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      1. I never rose above the rank of Trooper, I turned down an invitation to go to Duntroon in 53, I’d been turned down by the Fleet Air Arm in 52 as I’m colour blind, an officer and gentleman in the Royal Australian Navy was fine, an officer in the army held nothing for me, did my nashoes and said farewell and never became a General :twisted:. although I’ve no doubt that had I have stayed in I would have become one. Got a knighthood, Governor General wow what have I missed?
        Not much

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  3. Oh gosh! So many thoughts zinging around! I’ll have a house clearance coming up soon – that’s going to be tough, as neither of us like/liked anything going to landfill . . . your photos? I’m thinking – OMG – who bought the kelpie? Hope it was someone kind.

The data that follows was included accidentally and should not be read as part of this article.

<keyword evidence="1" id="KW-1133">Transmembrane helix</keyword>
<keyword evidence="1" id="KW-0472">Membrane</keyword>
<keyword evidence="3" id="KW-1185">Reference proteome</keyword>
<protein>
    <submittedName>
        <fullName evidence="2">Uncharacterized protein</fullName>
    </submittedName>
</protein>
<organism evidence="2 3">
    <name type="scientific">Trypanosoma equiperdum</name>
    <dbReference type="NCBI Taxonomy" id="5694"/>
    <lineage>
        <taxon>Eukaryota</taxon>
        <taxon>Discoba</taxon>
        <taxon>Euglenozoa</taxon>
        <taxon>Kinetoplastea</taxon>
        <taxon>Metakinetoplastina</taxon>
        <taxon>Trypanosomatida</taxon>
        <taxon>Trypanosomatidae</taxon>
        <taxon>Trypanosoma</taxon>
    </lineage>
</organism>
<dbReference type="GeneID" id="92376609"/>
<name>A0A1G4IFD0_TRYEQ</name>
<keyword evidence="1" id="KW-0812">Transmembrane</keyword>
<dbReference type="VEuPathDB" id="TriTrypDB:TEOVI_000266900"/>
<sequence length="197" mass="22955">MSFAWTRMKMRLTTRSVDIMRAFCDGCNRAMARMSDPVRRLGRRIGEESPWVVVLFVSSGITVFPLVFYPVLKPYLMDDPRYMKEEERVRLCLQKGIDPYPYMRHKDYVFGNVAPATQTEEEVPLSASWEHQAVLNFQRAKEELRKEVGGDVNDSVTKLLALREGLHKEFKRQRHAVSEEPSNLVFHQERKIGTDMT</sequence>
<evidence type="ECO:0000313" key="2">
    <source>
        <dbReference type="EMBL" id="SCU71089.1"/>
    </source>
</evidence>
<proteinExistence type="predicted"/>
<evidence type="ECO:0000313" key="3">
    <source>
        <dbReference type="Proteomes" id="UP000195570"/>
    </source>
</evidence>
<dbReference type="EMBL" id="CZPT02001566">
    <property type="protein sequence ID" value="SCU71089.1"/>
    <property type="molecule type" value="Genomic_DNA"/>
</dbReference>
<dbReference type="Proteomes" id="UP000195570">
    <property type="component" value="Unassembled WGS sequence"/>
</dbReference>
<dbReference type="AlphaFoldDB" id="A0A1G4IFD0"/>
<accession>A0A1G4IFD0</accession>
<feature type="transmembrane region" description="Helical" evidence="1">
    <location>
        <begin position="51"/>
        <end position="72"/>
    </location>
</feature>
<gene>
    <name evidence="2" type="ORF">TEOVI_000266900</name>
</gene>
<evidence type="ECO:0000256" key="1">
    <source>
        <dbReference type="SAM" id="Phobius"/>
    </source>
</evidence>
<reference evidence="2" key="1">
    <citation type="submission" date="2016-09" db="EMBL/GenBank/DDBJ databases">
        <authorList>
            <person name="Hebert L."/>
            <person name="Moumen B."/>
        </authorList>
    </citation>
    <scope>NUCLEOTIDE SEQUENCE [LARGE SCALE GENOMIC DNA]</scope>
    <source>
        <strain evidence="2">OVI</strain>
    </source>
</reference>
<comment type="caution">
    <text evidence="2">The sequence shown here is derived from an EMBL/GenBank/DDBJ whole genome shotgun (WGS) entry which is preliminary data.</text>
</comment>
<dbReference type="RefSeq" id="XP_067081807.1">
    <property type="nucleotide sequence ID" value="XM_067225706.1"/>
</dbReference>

Not to hijack your post, but then you got me to remembering the post I had done on country “acquisitions” . . . https://garrulousgwendoline.wordpress.com/2014/04/04/seeing-stuff-at-glen-innes-and-inverell/

    And then you got to the wool bales. How well I remember, in my days working for a wool trader and exporter, going down to the wool dumps after auction day, and hanging around in the shed . . . when all of a sudden you would hear the “twang” that precedes a bale about to blow its steel straps. Duck! Before any of that flying metal takes your head off!!!!

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      1. And I have to correct a typo in my comment. We did not go to the wool dump before the auction. Of course it was after we had bought the wool and were preparing it for export. Couldn’t sleep if I left that mistake hanging out there.

        By all means keep things for that unforeseen event. But storage is a problem where you are living. Keep going to these auctions and one day you will get a bigger fridge for next to nothing 🙂

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      2. No. I only went to get rid of all my stuff.
        And I changed ‘before’ to ‘after’. Maybe you could write a post about how those bales I showed were then compressed again to half their size for export overseas.

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  4. Drooling for a real sausage sizzle- we have nothing like them, sometimes a fireman in a cow suit flogging “hot Dogs”…not the same..